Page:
Friday, February 7, 2014

How to Make Homemade Ravioli

Remember that time I learned how to make egg pasta? Well, it wasn't until recently I became a little obsessed with it.

Z and I got a manual pasta machine as an engagement gift, and we've been saying - for over a year now - that we can't wait to use it. So, this past Saturday - when we finally had no plans and nowhere to be - we made our own egg pasta.

We made linguine to freeze and eat later (and, a few days later, I made more linguine), but for dinner on Saturday, we decided to make ravioli. I winged the filling - some ricotta, chopped sun-dried tomatoes, salt, and pepper - but the delicate pasta made the meal. 

How to Make Homemade Ravioli | The Economical Eater

For starters, here's the super easy recipe for the egg pasta base:

Fresh Egg Pasta
Recipe from Sweet Thing Food
-2 cups all-purpose flour
-3 large eggs, beaten
-Water, as needed

1.) Pulse flour in food processor to aerate it. Add eggs and process until the dough forms a rough ball, about 30 seconds. (If dough resembles small pebbles, add water, 1/2 teaspoon at a time. If dough sticks to the side of the work bowl, add 1 tablespoon flour at a time and process).
2.) Turn the dough and small bits onto a lightly floured work surface and knead by hand until the dough is smooth, about 1-2 minutes. Cover with plastic wrap and let relax for 15 minutes.
3.) Cut the dough into five even pieces and, using a manual pasta machine, roll out the dough (if you don't have a pasta machine, I've heard rolling out the dough with a rolling pin also works, but I have never tried it myself):

A. Cut about 1/5 of the dough from the ball and flatten it into a disk. Run the disk through the rollers set to the widest position (0); bring the ends of the dough toward the middle and press down to seal.

B. Feed the open side of the pasta dough through the rollers; repeat A and B.

C. Without folding again, run the pasta through the widest setting twice, or until the dough is smooth. If the dough is at all sticky, lightly dust with flour. Begin to roll the pasta thinner by putting it through the machine repeatedly, narrowing the setting each time.

D. Roll until the dough is thin and satiny, dusting with flour if sticky. You should be able to see the outline of your hand through the pasta. Lay the pasta on a clean kitchen towel and cover with a damp cloth; repeat with other pieces of dough. (I actually just let the pasta dry for 30 minutes, with no damp cloth, and it came out fine).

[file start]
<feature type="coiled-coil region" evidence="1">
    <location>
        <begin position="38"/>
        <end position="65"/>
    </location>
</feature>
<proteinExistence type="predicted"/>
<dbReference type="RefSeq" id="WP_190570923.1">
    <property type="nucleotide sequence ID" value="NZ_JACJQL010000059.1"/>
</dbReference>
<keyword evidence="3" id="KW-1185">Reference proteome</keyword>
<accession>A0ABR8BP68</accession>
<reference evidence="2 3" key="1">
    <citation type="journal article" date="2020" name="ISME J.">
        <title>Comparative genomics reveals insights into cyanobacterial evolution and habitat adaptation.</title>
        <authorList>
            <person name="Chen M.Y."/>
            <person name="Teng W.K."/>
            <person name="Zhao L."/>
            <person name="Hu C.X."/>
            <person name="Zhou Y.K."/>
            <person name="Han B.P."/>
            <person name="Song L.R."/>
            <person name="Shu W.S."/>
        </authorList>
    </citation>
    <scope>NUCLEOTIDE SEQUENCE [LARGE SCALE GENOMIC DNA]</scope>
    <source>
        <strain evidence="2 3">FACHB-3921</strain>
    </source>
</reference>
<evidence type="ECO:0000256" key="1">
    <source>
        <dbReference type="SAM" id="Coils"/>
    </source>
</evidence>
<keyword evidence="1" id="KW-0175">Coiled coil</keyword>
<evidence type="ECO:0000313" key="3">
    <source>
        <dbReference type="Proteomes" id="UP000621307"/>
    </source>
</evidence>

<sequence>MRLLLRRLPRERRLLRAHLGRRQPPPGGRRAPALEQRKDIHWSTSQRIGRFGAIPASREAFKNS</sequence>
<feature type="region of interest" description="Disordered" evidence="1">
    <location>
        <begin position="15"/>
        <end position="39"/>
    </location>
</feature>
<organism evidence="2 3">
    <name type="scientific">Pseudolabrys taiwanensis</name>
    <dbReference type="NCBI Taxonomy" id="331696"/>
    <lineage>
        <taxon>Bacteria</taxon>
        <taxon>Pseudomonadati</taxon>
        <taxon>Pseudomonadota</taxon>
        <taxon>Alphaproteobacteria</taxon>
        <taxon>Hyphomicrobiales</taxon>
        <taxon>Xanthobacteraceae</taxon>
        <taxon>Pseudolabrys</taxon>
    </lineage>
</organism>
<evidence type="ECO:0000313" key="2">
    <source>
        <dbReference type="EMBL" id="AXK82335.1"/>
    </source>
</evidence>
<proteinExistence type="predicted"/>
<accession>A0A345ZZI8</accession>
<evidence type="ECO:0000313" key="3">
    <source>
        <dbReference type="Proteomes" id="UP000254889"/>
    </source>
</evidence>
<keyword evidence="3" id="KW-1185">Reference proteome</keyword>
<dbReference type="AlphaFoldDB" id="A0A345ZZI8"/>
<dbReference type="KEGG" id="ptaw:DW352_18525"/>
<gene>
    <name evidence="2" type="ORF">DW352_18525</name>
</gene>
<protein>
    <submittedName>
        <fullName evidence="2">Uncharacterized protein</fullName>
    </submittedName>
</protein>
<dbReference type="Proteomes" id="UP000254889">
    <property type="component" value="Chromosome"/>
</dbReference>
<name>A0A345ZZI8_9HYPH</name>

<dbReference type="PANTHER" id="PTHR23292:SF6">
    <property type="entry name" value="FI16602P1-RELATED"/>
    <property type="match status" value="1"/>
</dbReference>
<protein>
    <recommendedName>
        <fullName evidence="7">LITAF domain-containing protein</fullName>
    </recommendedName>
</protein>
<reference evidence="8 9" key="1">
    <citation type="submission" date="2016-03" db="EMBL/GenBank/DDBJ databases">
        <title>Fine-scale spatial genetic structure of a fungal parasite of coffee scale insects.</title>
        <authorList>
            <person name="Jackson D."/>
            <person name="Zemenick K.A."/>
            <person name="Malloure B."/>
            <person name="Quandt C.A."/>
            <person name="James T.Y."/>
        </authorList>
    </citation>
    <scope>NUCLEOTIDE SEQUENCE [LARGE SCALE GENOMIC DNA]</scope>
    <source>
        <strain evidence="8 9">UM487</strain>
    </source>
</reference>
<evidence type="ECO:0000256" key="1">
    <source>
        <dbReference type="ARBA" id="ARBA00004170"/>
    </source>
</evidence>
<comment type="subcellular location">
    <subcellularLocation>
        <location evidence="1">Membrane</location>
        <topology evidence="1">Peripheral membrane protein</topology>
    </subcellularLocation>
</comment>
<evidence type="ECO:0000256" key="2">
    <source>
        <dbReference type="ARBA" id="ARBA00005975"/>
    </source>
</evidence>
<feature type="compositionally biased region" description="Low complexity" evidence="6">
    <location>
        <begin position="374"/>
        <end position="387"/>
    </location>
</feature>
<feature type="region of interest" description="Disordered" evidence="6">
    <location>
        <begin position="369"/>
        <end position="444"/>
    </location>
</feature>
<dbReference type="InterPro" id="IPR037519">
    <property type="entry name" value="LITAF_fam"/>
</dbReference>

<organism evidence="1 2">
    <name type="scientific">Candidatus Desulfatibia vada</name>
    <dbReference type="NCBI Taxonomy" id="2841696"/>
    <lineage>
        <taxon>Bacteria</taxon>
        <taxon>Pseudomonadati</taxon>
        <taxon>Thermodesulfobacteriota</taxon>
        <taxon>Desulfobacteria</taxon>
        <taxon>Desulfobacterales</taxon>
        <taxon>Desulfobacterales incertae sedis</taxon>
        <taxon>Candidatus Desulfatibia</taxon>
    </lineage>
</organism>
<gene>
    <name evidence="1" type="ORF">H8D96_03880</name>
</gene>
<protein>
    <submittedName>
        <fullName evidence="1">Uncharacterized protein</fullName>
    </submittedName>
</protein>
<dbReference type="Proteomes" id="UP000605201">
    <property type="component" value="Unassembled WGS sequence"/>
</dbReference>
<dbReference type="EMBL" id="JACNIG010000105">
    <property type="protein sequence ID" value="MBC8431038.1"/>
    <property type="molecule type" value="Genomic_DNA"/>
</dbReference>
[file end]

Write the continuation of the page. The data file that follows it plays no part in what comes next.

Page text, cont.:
Once your pasta has dried for at least 30 minutes, you can begin to make the ravioli.

The first step: Brush a little bit of egg wash (1 egg + 1 tablespoon water) on each sheet of dough. Then, spoon about 1 tablespoon of your filling along a sheet of dough, leaving about 1 inch between each spoonful.

How to Make Homemade Ravioli | The Economical Eater

Then, lay another sheet of dough over the filling, pressing the dough around and in between each ball, so it sticks to the other sheet of dough underneath. 

How to Make Homemade Ravioli | The Economical Eater

Cut in-between each ball of filling to form the ravioli (I used a pizza cutter). Then, press down the sides of each ravioli square with a fork to seal each ravioli closed. 

How to Make Homemade Ravioli | The Economical Eater

Yes, there is one smaller ravioli than the rest of them. But it made a good taste tester! ;)

If eating the ravioli right away, boil in a pot of salted water for 1-2 minutes. Seriously, it's that fast. One word of advice, however: Boil the ravioli in water that's simmering over medium to high heat, versus very high heat. The dough is delicate enough that a rapid boil might cause the ravioli to open up.

If not eating right away, store ravioli in the fridge (either in a large Ziploc bag or air-tight container). If not eating for over a few days, store in the freezer. 

Serve with desired sauce (we smothered our ravioli in basil pesto). 

How to Make Homemade Ravioli | The Economical Eater

I know it may seem like a lot of steps, but making your own pasta - and even your own ravioli - is actually quite easy. The process definitely takes some time, but if you have it, it is so worth it. 

Have you ever made your own ravioli before? I'm excited to experiment with new pasta doughs and fillings!

1 comment:

  1. I love making fresh pasta, but I just don't do it often enough. Your filling sounds wonderful!